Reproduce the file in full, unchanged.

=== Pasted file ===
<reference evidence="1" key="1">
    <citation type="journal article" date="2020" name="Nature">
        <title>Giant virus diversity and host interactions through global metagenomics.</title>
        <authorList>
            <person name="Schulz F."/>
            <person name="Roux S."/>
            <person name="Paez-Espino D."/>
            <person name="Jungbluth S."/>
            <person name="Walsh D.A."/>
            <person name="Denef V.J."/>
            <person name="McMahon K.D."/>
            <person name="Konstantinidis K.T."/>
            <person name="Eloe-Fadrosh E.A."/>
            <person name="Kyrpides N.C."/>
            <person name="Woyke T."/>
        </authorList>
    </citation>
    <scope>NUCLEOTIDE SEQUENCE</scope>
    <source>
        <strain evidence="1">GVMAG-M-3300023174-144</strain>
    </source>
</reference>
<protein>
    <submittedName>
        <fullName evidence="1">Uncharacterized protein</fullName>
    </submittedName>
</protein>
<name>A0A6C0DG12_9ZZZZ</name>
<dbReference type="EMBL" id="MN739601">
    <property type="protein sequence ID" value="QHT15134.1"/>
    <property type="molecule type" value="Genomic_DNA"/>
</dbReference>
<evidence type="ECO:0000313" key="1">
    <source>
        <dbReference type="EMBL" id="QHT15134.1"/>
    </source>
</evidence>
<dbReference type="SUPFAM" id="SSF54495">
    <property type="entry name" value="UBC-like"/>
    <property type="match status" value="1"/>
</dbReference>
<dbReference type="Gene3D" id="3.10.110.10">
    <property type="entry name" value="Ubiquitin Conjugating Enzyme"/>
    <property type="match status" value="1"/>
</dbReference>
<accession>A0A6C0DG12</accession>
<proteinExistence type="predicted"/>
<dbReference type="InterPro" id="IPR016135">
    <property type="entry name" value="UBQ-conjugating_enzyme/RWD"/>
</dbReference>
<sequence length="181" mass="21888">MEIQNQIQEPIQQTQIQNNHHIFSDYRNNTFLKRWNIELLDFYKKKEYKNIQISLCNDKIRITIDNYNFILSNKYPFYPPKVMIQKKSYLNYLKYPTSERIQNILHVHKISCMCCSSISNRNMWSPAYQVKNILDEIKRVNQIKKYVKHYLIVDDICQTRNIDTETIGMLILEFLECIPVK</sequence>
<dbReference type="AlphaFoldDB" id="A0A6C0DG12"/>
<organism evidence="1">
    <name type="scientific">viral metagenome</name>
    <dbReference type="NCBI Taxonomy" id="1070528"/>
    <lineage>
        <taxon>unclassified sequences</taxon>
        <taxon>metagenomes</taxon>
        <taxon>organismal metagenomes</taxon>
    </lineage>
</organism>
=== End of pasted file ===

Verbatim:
<reference evidence="1" key="1">
    <citation type="journal article" date="2020" name="Nature">
        <title>Giant virus diversity and host interactions through global metagenomics.</title>
        <authorList>
            <person name="Schulz F."/>
            <person name="Roux S."/>
            <person name="Paez-Espino D."/>
            <person name="Jungbluth S."/>
            <person name="Walsh D.A."/>
            <person name="Denef V.J."/>
            <person name="McMahon K.D."/>
            <person name="Konstantinidis K.T."/>
            <person name="Eloe-Fadrosh E.A."/>
            <person name="Kyrpides N.C."/>
            <person name="Woyke T."/>
        </authorList>
    </citation>
    <scope>NUCLEOTIDE SEQUENCE</scope>
    <source>
        <strain evidence="1">GVMAG-M-3300023174-144</strain>
    </source>
</reference>
<protein>
    <submittedName>
        <fullName evidence="1">Uncharacterized protein</fullName>
    </submittedName>
</protein>
<name>A0A6C0DG12_9ZZZZ</name>
<dbReference type="EMBL" id="MN739601">
    <property type="protein sequence ID" value="QHT15134.1"/>
    <property type="molecule type" value="Genomic_DNA"/>
</dbReference>
<evidence type="ECO:0000313" key="1">
    <source>
        <dbReference type="EMBL" id="QHT15134.1"/>
    </source>
</evidence>
<dbReference type="SUPFAM" id="SSF54495">
    <property type="entry name" value="UBC-like"/>
    <property type="match status" value="1"/>
</dbReference>
<dbReference type="Gene3D" id="3.10.110.10">
    <property type="entry name" value="Ubiquitin Conjugating Enzyme"/>
    <property type="match status" value="1"/>
</dbReference>
<accession>A0A6C0DG12</accession>
<proteinExistence type="predicted"/>
<dbReference type="InterPro" id="IPR016135">
    <property type="entry name" value="UBQ-conjugating_enzyme/RWD"/>
</dbReference>
<sequence length="181" mass="21888">MEIQNQIQEPIQQTQIQNNHHIFSDYRNNTFLKRWNIELLDFYKKKEYKNIQISLCNDKIRITIDNYNFILSNKYPFYPPKVMIQKKSYLNYLKYPTSERIQNILHVHKISCMCCSSISNRNMWSPAYQVKNILDEIKRVNQIKKYVKHYLIVDDICQTRNIDTETIGMLILEFLECIPVK</sequence>
<dbReference type="AlphaFoldDB" id="A0A6C0DG12"/>
<organism evidence="1">
    <name type="scientific">viral metagenome</name>
    <dbReference type="NCBI Taxonomy" id="1070528"/>
    <lineage>
        <taxon>unclassified sequences</taxon>
        <taxon>metagenomes</taxon>
        <taxon>organismal metagenomes</taxon>
    </lineage>
</organism>